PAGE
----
A corporation that has its facilities and other assets in at least one country other than its home country. Such companies have offices and/or factories in different countries and usually have a centralized head office where they co-ordinate global management. Very large multinationals have budgets that exceed those of many small countries.
Sometimes referred to as a "transnational corporation"
A multinational corporation (MNC) or multinational enterprise (MNE) is a corporation enterprise that manages production or delivers services in more than one country. It can also be referred to as an international corporation. They play an important role in globalization
Nearly all major multinationals are either American, Japanese or Western European, such as Nike, Coca-Cola, Wal-Mart, AOL, Toshiba, Honda and BMW. Advocates of multinationals say they create jobs and wealth and improve technology in countries that are in need of such development. On the other hand, critics say multinationals can have undue political influence over governments, can exploit developing nations as well as create job losses in their own home countries.
A business that operates in two or more countries. With increased foreign trade, many businesses in the United States, as well as other nations, have found it worthwhile to open offices, branch plants, distribution centers, etc., around the globe. Almost all of the "big boys," like General Motors, Sony, IBM, British Petroleum, Mitsubishi, and Exxon, are multinational companies. As multinational companies grow bigger and extend their operations world-wide, some people feel that they lose their sense of country loyalty or national identity. Multinational firms arise because capital is much more mobile than labor. Since cheap labor and raw material inputs are located in other countries, multinational firms establish subsidiaries there. They are often criticized as being runaway corporations.Economists are not in agreement as to how multinational or transnational corporations should be defined. Multinational corporations have many dimensions and can be viewed from several perspectives (ownership, management, strategy and structural, etc.) Strategies:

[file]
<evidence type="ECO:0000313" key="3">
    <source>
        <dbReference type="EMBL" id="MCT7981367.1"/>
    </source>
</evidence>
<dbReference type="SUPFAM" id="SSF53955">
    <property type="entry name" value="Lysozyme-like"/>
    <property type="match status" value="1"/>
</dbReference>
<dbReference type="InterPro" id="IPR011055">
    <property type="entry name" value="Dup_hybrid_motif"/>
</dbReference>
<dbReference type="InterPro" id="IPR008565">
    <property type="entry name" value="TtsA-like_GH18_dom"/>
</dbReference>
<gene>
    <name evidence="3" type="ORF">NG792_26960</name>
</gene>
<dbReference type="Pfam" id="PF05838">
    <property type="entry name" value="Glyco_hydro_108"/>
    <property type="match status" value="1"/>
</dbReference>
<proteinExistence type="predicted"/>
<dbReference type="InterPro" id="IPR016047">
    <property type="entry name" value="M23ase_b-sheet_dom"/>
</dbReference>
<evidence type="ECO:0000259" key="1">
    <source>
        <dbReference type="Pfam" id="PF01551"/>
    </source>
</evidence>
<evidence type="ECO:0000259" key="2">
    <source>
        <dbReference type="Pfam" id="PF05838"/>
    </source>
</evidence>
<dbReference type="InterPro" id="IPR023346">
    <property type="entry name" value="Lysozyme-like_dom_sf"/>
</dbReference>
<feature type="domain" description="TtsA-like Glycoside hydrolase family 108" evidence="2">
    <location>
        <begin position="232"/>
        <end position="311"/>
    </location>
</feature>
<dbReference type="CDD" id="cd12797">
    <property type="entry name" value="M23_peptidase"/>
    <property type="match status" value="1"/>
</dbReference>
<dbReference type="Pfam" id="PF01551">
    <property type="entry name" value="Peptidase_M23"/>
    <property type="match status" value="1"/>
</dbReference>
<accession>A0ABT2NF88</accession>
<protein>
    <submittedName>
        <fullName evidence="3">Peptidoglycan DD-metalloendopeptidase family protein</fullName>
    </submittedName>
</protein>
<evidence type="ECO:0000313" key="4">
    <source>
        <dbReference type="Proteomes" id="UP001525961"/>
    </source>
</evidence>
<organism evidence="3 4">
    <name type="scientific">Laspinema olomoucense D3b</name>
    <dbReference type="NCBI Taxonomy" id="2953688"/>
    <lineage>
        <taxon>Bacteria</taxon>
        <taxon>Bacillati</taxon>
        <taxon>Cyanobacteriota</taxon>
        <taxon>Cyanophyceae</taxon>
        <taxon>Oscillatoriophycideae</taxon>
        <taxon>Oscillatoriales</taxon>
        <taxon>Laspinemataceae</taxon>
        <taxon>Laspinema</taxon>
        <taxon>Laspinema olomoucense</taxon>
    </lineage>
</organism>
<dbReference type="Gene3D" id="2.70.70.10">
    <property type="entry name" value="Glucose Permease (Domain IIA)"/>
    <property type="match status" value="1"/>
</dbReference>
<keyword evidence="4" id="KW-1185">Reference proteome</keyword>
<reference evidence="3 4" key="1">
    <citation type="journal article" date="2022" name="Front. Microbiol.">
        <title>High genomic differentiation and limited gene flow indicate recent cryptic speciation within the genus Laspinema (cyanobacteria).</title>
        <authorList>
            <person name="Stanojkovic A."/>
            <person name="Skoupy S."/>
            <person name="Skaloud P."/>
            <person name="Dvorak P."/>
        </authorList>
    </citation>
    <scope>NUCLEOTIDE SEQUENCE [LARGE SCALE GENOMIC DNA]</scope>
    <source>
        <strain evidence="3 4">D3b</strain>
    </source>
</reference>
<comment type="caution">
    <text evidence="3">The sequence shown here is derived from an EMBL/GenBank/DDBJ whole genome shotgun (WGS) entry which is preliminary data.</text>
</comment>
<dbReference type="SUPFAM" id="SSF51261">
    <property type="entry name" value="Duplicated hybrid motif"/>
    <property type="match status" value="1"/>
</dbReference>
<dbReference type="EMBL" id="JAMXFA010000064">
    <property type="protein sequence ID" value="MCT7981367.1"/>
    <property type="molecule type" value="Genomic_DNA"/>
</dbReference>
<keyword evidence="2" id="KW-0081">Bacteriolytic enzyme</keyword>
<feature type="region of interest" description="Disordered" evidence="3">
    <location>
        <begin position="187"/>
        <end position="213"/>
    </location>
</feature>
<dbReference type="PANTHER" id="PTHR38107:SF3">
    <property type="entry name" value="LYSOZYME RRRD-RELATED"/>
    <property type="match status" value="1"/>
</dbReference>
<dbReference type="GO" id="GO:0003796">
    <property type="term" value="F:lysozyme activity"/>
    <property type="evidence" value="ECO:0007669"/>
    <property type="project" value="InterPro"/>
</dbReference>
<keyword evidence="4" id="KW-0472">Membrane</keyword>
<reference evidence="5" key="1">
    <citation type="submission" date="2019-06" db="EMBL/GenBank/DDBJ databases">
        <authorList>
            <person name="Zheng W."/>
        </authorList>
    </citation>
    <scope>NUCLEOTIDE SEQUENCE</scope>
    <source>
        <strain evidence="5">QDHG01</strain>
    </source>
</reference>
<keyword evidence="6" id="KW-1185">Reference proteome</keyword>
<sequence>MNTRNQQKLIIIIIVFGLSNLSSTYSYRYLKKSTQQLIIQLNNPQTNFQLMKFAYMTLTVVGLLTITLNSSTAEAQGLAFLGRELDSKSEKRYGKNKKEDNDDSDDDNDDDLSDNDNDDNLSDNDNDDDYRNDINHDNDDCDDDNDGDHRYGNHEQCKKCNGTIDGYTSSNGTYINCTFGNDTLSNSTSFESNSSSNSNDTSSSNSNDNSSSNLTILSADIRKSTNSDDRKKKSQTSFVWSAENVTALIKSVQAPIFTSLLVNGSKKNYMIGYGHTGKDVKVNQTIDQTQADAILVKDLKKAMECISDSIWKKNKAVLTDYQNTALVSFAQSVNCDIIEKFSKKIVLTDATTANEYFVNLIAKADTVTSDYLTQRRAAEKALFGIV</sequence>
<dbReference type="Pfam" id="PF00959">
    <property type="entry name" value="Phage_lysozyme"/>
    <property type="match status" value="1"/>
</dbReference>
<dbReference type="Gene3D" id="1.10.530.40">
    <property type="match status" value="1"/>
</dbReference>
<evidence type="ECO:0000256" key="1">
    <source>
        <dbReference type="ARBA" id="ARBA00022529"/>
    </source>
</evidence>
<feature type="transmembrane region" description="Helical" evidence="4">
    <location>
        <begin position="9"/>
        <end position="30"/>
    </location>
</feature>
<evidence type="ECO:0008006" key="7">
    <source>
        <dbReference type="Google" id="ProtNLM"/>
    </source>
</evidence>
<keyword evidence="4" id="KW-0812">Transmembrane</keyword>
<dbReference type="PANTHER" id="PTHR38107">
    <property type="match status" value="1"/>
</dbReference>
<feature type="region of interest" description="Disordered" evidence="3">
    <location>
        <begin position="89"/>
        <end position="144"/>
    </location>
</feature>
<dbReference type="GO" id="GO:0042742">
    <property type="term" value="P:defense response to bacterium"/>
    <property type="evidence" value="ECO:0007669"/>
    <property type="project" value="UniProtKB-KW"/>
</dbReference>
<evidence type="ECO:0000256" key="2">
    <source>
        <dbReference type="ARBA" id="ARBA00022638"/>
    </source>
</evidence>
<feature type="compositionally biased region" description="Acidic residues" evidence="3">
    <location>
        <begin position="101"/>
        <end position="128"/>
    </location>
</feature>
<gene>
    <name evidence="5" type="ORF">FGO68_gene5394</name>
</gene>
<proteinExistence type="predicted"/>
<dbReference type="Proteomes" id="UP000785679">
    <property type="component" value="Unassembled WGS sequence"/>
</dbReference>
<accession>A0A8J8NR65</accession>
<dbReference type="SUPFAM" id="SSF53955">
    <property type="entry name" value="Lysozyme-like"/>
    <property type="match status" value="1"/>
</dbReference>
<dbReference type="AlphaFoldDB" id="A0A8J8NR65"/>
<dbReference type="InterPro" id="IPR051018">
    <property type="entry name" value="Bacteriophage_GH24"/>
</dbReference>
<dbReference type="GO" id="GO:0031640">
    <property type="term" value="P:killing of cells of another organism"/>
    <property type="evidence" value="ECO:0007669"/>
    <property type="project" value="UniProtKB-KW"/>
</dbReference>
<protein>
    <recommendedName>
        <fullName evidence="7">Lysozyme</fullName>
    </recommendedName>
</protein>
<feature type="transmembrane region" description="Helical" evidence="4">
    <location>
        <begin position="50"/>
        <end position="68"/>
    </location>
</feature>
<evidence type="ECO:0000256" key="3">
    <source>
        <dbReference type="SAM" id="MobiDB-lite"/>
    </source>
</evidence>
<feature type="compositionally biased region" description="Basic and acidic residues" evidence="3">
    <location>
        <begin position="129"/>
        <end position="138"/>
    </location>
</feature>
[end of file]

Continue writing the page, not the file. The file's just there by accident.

Corporations may make a foreign direct investment. Foreign direct investment is direct investment into one country by a company in production located in another country either by buying a company in the country or by expanding operations of an existing business in the country. A subsidiary or daughter company is a company that is completely or partly owned and wholly controlled by another company that owns more than half of the subsidiary's stock. A corporation may choose to locate in a special economic zone, which is a geographical region that has economic and other laws that are more free-market-oriented than a country's typical or national laws Global profit maximization
Some are home country oriented,
Others are host country oriented.
Successful firms: world-oriented, but must adapt to local markets.
Some argue that ownership is a key criterion. A firm becomes multinational only when the headquarter or parent company is effectively owned by nationals of two or more countries. For example, Shell and Unilever, controlled by British and Dutch interests, are good examples. However, by ownership test, very few multinationals are multinational. The ownership of most MNCs are uninational. (e.g., the Smith-Corona versus Brothers case) Depending on the case, each is considered an American multinational company in one case, and each is considered a foreign multinational in another case. Thus, ownership does not really matter. Nationality mix of headquarter managers:
An international company is multinational if the managers of the parent company are nationals of several countries. Usually, managers of the headquarters are nationals of the home country. This may be a transitional phenomenon. Very...